How to Make A Tomahawk & Stone Axe

Part 1 - Video on How to Make a Railroad Spike Tomahawk

Part 2 - How to Make a Stone Axe

Stone Tomahawk Axe

It truly is a marvel how primitive Indians are able to make such impressive dwellings without the aid of steel axes. Yet, Native American stone axes were made for centuries before steel came into production and have been used to erect massive and complex dwellings. Primitive Indians used several different techniques to produce their weapons and tools. We are going to address one technique called "pecking and ground technology". Before we can proceed with the process of manufacturing a stone axe or tomahawk, we must address an important question. 

What is the difference between an axe and a tomahawk?

The answer is that it depends. It depends on the context of the statement. In the modern technology of today the technical answer is this, the axe is different than a tomahawk in the handle. The handle of an axe is inserted from the bottom of the axe blade and wedges onto the handle. The tomahawk handle is inserted from the top and self wedges into place. But they are often used interchangeably to describe the cutting tool used by Native American Indians.

The Native American Indians had different names for their weapons and tools. In English however, names such as a stone club, stone axe, or a stone tomahawk are all used to describe the primitive Indian tomahawks and axes (and sometimes a weapon) used mostly for cutting down trees and other camp uses. 

What are the best materials for making a stone axe?

The raw material, or blank as it is most often referred, is an important part of the manufacturing of a stone axe. The short answer to what is the best material is that it all depends on the time available for manufacturing the axe or tomahawk. You can use most any rock but the material does affect shaping time. 

Steps to Make a Stone Axe

The following steps outline the process of making a stone axe head: 

1. Find a blank that closely resembles your desired end product

The more the blank is shaped like your desired end product the faster the shaping will be. Look for a fine-grained rock that is extremely hard and free of cracks. You can tell which rocks are idea by their smooth surface and heavy weight for the size of the rock.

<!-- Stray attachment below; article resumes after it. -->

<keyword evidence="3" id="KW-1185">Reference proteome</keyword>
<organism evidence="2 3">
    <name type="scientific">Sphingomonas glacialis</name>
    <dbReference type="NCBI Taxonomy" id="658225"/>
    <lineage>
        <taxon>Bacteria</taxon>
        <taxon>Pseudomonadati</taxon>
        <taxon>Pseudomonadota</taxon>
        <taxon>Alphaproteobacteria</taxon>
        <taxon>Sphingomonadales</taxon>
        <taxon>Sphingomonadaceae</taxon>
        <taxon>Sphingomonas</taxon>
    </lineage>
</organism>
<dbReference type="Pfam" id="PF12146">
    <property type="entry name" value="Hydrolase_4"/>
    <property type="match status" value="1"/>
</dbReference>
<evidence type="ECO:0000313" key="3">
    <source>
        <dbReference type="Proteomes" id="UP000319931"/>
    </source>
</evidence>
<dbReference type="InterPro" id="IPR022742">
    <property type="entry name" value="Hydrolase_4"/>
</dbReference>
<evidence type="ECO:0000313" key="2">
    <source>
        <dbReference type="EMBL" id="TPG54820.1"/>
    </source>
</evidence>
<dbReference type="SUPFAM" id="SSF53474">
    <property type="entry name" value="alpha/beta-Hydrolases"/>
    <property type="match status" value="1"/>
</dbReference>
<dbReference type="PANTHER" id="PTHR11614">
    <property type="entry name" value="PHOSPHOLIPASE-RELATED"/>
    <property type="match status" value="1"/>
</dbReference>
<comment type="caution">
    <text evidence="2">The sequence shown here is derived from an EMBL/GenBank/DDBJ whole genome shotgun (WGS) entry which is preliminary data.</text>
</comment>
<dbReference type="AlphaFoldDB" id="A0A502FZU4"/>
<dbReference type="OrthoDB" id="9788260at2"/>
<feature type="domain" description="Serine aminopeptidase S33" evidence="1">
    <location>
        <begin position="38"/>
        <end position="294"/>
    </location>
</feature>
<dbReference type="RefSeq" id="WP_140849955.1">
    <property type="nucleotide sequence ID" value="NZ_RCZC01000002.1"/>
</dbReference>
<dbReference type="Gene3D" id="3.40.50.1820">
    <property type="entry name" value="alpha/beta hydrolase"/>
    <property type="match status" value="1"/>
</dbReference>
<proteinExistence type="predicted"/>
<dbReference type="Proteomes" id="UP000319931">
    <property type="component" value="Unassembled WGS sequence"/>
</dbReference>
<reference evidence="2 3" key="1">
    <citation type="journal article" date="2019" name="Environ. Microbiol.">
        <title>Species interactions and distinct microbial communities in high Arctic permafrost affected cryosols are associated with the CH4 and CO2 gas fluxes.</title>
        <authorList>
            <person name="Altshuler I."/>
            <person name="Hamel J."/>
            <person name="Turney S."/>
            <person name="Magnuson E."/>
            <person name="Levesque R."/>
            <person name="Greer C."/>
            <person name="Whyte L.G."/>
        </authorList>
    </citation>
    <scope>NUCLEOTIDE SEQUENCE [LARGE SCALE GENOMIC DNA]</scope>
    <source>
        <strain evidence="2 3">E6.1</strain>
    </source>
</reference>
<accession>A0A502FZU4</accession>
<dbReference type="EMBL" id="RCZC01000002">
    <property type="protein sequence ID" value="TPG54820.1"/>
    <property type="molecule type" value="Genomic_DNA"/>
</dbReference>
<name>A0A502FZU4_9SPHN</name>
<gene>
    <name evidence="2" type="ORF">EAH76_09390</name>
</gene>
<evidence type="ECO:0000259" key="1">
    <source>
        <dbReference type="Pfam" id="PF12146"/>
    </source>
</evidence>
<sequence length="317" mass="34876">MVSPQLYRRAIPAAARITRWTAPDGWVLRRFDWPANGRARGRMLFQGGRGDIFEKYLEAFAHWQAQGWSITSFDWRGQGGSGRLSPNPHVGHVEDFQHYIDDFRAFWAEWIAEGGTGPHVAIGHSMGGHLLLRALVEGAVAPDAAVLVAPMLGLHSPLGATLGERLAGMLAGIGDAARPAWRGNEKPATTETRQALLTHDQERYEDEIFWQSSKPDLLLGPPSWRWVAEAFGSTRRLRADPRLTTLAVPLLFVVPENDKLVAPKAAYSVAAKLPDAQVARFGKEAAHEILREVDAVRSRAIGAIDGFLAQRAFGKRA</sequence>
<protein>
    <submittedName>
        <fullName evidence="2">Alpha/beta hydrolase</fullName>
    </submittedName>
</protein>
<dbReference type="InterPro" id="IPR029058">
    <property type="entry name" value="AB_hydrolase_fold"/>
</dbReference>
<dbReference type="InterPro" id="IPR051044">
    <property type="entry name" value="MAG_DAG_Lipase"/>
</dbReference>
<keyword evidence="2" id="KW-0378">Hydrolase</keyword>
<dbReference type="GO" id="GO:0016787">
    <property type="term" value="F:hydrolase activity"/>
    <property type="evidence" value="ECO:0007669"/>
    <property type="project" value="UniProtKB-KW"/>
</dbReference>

2. Find an even harder rock than the stone to be worked for the shaping or "pecking".

This pecking rock should be smooth and heavy for its size as well. It should also be free of cracks. 

3. With a log underneath to be used as your pounding board, use the pecking rock to pound the blank into the somewhat approximate shape of the end product whether it be an axe head. 

Be firm in your pounding but keep in mind that too heavy of pounding may cause breaking the stone so be softer than hard to start out just to be safe. 

4. About two thirds to three fourths of the way back from the blade pound a groove haft section from top to bottom. 

This section will be used and is important in tying the stone axe head to the handle using sinew or leather. 

5. Once you have the basic shape of the axe head you are ready for the grinding and "sharpening" of the blade edge. 

6. Find a sandstone or granite type rock with an abrasive edge on it for the grinding process. 

If you cannot find an abrasive rock to grind down the axe blade to shape then add sand to a smooth edged rock to quicken the grinding process. 

7. Once the final shape of the axe head is nearly reached grind only pushing away from your body in a smaller and more tedious action. 

Grinding take a long time (sometimes a whole day) but to make the best axe head for chopping you want to take as much time as needed to make the axe useful for many years. 

8. And once the axe head is finally to its end shape, use a small piece of smooth sandstone and hold it at an angle of about 20 degrees and rub it over the cutting edge of the stone axe. 

Once you have created the sharp stone axe head you have completed the most time consuming process. The last step in the process is hafting, or putting on the handle. Here you will need some type of strong binding cord or rope. Shoe laces, small willow branches, rawhide or leather cord work great. Use whatever you have available depending on your location and situation. If using willow branches, heat the branches first to make them more pliable. If using leather, wet the leather to make it more pliable and then it will tighten when dry. Wrap the axe head securely with the cord of your choice and bind it both vertically and horizontally over and below the rock being sure to secure the rock and binding cord to the handle as well. 

*Note: If you do not have any type of cord available you can cut a section out of the top side of the handle to fit the axe head into the handle where it can be wedged in for permanent use. 


 * offers several replicas of Native American tomahawks for sale under the Native American weapons section of the website.